“The client’s ask is simple,” he said, “but I’m not convicted that’s a good criteria; anyhow, there are important learnings for us.” How much of that do you hate? Whatever; living languages don’t care what you think.
The awful truth · English, among languages, is a shiftless tramp, equally at home in the alleys behind mansions and hovels. It’s always ready to pilfer a scrumptious linguistic pie left to cool on a metaphorical windowsill, or fetid food-waste from the metaphorical gutter.
These growths on English’s not-so-fair face are harvested from the hallways and meeting rooms of North American high-tech, which is after all renowned for its creativity.
Which is to say, let’s consider neologisms on their merits. Not that that’ll do any good, often the lamest stick while the jewels crumble.
“ask” n. · I actually kinda like this one. Yes, you could say it before, along the lines of “the specific item that was requested” or “the core demand” or some such. No, it’s not a synonym of “request”. It’s only got three letters. It’s a nouned verb, which is rarer than a verbed noun. Good on it.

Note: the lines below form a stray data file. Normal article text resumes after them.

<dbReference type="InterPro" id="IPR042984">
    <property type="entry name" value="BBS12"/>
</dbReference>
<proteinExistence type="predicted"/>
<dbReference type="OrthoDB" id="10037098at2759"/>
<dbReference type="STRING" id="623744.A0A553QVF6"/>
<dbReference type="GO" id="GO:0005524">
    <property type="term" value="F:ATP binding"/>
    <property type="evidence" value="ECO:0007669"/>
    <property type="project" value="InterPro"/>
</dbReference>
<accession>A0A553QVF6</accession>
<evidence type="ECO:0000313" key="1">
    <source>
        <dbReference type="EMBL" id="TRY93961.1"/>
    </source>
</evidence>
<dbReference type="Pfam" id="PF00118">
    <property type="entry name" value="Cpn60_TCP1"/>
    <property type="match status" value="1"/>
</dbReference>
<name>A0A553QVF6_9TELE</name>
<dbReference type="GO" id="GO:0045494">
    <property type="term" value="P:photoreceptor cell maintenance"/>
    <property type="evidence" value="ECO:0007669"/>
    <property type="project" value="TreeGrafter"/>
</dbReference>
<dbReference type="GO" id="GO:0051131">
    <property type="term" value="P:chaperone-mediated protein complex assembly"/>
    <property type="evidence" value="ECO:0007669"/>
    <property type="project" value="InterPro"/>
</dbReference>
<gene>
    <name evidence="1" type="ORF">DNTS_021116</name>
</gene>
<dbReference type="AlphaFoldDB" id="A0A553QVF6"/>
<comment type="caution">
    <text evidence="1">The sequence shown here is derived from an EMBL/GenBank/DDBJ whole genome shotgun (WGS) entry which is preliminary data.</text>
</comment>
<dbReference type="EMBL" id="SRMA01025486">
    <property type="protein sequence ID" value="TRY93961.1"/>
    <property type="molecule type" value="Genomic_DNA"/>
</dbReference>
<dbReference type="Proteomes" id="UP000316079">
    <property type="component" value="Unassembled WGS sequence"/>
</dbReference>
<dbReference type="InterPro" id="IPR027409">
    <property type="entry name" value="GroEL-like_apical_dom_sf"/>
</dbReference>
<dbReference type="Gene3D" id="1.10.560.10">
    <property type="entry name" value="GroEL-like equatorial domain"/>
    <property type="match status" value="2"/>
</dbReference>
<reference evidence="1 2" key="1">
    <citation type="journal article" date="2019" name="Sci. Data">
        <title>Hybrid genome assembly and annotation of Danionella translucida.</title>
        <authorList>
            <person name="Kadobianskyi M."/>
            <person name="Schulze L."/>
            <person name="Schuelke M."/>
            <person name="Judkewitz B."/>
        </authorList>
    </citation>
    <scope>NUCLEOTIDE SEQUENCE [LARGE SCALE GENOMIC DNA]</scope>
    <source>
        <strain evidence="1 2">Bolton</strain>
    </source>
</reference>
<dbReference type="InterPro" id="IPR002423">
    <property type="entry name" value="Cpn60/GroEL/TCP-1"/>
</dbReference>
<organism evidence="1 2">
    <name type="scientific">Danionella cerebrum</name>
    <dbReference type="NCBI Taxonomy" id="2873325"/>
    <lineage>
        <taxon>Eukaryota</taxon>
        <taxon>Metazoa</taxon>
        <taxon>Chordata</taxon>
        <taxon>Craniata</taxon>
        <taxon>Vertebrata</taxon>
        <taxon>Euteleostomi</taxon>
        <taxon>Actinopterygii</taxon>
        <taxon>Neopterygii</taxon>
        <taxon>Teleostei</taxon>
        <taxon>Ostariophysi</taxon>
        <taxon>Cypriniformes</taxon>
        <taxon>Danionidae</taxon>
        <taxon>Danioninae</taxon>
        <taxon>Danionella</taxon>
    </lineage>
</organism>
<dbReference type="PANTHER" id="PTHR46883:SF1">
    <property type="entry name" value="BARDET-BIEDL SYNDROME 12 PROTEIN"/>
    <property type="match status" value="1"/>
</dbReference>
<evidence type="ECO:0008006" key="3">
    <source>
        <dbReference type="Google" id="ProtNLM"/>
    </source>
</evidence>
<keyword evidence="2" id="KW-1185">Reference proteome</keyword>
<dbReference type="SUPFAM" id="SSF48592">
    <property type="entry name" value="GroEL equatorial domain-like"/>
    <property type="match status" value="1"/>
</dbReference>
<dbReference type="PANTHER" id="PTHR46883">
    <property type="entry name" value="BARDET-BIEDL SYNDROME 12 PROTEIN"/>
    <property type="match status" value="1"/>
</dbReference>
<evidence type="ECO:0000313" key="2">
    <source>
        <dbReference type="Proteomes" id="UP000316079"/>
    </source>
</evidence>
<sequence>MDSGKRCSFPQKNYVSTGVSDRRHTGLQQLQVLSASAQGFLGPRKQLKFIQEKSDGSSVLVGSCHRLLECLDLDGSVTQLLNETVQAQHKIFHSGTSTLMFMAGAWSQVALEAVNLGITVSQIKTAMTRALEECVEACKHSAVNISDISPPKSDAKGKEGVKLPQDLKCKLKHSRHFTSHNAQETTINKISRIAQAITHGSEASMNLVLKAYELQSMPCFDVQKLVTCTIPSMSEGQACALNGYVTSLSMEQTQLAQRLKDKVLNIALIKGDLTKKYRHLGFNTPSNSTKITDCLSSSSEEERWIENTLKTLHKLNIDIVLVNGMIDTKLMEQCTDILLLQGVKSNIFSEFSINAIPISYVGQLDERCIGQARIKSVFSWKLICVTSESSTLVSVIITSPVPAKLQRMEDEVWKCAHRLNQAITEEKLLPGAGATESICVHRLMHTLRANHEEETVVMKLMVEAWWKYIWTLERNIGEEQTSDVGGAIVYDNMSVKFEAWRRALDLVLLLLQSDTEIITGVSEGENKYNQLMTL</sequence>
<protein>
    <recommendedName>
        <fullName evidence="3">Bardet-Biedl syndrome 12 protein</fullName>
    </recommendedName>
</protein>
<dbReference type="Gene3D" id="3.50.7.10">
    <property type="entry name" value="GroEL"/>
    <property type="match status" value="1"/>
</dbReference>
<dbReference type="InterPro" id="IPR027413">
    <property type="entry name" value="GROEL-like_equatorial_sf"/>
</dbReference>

“criteria” n. sing. · This one hurts my brain, but Latin’s admonitions about pluralization are coming, after all, from the language graveyard; when did you last say “datum”? I hear it more and more. I defiantly say “criterion” given the slightest chance but find my passive-aggressive usage policing rarely even noticed. Also, there are these kids on my lawn.
“learning” n. · I never heard this before I went to work for Google and now I hear it everywhere, so let’s all see if we can drive Alphabet’s share price down until they promise to make it stop. Oh wait, I’m still a shareholder.
There will be those who point out that by replacing a descendent of Latin lectionem with an ordinary verb participle we actually add regularity to English, which in general could really use it. There’s a lesson in there somewhere.
“convicted” adj. · Ewwww. Blecch. I mean, seriously. The leap from “conviction“ to the past participle of an inferred verb is sort of wryly daring, I suppose. But were there a court somewhere with jurisdiction over really stinky neologisms, this one would be found guilty.